Today is the 87th anniversary of the demonstrations in Beijing that marked the beginning of what is now called the May Fourth Movement. What concerns me here is not the surge in Chinese nationalism (something the present-day PRC — and some would say Taiwan, too — could use rather less of) but the literary revolution that largely overthrew the use of Literary Sinitic (Classical Chinese).
This revolution, though, swift and remarkable as it was, unfortunately remains incomplete today. As Yin Binyong put it:
Ever since the beginnings of the May Fourth movement, many scholars — especially those who support the use of alphabetized writing for Chinese — have all advocated as the main goal of the modern Chinese language standardization movement that spoken and written Chinese should be the same. Unfortunately, this goal has remained primarily a subjective aspiration; as long as Chinese characters continue to be the sole writing system in China, this goal can never be realized. Despite the fact that literary Chinese is no longer used, nevertheless it has been replaced by a half-literary, half-vernacular style of writing, rather than a style based solely on the spoken language.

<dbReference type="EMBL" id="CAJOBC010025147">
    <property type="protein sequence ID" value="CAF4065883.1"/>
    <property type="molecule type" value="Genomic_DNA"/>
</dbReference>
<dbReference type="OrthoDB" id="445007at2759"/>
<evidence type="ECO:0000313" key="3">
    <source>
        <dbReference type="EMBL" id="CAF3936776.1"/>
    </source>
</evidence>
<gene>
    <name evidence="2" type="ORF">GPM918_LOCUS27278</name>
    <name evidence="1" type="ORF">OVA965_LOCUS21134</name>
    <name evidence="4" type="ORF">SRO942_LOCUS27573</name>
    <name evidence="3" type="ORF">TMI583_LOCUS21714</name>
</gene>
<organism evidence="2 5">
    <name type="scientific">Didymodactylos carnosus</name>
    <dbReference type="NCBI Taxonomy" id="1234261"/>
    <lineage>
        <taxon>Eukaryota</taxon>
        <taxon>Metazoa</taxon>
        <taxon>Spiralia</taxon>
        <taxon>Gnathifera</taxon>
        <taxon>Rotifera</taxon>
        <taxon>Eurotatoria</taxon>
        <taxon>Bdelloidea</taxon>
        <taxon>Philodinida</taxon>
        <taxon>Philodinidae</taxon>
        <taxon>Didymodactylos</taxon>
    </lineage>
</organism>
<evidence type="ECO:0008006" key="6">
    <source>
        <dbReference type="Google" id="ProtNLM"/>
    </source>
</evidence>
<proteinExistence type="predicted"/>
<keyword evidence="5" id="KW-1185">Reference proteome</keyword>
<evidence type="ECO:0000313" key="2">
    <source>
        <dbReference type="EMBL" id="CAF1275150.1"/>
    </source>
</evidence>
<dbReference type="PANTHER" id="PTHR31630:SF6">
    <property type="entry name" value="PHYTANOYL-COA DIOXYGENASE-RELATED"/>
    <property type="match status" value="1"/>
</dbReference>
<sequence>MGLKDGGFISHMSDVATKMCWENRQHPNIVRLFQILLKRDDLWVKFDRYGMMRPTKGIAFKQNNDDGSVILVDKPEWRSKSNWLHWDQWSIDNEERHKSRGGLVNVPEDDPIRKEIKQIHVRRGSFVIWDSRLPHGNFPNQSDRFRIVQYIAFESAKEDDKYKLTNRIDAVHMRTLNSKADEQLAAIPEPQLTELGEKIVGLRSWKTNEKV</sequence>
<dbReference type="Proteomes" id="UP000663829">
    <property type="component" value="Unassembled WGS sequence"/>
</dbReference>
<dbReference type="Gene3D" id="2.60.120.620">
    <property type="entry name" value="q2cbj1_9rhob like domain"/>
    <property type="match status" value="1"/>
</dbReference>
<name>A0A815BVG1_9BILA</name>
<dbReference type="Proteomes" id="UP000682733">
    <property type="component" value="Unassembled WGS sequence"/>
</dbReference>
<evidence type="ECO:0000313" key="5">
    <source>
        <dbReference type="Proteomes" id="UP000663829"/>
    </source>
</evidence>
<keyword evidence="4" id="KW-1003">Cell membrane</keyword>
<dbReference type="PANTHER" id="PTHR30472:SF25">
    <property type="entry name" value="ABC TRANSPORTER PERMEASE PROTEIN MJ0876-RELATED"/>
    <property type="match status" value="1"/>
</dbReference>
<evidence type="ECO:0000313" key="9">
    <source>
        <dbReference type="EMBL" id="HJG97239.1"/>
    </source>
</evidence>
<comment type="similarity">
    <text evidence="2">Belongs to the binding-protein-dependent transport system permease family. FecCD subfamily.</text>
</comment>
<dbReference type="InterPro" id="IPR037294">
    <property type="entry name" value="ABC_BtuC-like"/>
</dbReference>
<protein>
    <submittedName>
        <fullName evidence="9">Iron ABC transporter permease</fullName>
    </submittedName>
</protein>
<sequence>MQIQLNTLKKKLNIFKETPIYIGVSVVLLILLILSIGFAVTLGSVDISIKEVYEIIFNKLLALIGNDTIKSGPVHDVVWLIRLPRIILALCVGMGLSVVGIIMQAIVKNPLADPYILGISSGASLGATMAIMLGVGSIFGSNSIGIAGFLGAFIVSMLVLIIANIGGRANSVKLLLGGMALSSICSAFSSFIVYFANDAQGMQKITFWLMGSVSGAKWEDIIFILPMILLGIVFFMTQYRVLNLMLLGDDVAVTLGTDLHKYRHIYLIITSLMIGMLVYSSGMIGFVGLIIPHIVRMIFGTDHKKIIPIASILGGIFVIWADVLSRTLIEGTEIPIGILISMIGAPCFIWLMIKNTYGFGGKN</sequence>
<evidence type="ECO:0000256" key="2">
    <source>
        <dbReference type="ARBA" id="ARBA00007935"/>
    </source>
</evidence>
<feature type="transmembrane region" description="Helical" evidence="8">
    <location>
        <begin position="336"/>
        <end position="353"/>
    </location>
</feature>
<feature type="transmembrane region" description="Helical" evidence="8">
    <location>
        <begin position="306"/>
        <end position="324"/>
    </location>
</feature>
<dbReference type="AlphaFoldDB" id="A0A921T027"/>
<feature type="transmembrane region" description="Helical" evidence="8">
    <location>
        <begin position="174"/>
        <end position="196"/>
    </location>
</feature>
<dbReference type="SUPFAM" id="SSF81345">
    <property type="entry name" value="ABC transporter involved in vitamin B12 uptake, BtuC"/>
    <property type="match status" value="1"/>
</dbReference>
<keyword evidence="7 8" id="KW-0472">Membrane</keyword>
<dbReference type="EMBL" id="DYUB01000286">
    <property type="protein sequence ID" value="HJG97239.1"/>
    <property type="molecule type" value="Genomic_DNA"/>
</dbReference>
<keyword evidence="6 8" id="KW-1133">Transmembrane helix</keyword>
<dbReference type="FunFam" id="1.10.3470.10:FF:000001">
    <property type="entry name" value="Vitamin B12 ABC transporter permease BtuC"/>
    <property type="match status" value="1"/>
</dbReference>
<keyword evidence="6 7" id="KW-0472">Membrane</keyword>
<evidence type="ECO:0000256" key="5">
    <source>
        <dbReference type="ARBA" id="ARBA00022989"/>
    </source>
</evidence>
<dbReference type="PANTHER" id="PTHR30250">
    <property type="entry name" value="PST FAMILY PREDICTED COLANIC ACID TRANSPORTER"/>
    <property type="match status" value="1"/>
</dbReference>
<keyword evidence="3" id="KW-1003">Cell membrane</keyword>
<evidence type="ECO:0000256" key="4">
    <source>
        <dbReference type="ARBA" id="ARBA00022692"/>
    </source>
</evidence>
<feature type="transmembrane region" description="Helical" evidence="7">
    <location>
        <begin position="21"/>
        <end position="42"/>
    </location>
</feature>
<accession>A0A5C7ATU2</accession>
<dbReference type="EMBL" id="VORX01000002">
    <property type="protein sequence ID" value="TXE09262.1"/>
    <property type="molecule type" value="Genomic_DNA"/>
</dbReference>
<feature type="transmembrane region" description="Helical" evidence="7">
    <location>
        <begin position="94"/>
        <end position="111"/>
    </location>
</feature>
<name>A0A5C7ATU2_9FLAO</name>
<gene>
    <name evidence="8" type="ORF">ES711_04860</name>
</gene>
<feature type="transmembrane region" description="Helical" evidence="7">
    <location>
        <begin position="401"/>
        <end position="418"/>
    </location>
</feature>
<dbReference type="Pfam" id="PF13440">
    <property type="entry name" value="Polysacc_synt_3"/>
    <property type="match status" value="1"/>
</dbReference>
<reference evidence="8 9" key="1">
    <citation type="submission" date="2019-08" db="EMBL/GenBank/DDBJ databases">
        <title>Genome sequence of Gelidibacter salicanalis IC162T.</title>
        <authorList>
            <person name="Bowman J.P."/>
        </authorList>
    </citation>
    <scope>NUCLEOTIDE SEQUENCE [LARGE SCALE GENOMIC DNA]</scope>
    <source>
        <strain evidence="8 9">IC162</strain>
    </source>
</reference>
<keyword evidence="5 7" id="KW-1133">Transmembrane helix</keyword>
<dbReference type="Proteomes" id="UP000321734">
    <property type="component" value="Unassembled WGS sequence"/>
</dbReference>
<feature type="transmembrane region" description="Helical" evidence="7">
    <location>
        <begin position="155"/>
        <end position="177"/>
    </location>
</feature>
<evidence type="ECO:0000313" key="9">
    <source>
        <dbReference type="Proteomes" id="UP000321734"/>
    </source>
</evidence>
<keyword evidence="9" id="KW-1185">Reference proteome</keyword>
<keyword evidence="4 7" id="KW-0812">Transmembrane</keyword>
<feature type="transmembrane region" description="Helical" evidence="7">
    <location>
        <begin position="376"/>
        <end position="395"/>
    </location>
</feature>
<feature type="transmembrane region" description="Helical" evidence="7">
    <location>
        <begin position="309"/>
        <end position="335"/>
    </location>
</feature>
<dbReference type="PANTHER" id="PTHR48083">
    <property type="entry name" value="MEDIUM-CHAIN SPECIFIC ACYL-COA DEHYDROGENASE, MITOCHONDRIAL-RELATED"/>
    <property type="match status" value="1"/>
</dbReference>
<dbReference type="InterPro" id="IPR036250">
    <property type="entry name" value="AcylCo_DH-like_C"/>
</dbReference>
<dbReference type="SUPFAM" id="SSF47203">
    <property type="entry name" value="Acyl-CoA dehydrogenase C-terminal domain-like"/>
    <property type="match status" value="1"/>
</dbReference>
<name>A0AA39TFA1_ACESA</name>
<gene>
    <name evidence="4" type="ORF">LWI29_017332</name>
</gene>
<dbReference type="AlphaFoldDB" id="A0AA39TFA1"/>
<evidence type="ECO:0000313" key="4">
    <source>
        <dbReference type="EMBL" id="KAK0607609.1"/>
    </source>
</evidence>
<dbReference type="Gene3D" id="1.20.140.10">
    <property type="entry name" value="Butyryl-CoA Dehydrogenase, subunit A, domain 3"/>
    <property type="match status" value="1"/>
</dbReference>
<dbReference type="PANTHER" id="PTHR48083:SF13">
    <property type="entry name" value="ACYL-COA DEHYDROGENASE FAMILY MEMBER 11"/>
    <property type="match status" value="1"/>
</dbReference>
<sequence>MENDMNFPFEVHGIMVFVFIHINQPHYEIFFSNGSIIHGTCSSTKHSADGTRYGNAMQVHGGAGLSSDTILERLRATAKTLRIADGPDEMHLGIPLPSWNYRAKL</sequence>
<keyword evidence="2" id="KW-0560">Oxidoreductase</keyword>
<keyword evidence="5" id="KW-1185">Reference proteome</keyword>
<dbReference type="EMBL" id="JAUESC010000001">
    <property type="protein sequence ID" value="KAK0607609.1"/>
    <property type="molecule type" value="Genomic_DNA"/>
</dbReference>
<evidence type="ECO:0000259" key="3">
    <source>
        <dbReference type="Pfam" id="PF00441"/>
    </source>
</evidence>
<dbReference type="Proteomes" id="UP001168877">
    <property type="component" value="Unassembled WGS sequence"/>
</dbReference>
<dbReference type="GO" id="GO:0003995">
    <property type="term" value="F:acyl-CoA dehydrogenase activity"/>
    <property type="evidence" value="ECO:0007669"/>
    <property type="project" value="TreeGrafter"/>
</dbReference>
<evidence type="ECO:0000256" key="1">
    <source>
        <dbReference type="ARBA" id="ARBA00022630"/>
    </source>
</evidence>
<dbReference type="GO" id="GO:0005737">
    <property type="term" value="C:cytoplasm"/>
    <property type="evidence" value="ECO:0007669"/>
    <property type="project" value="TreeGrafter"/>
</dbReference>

Even so, the literary movement should not be underestimated. The changes brought — for well or ill — by the introduction several decades later of “simplified” Chinese characters are practically nothing compared with the impact of the overall change from Literary Sinitic to vernacular Mandarin.
A good source of information on the literary aspect of the May Fourth Movement is The Chinese Renaissance, by Hu Shih (Hú Shì, ??), one of the main figures in this movement.
Finally, I’d like to direct people to Languagehat’s post yesterday on the somewhat analagous situation with classical Arabic and Arabic vernaculars, a subject I’d love to learn more about.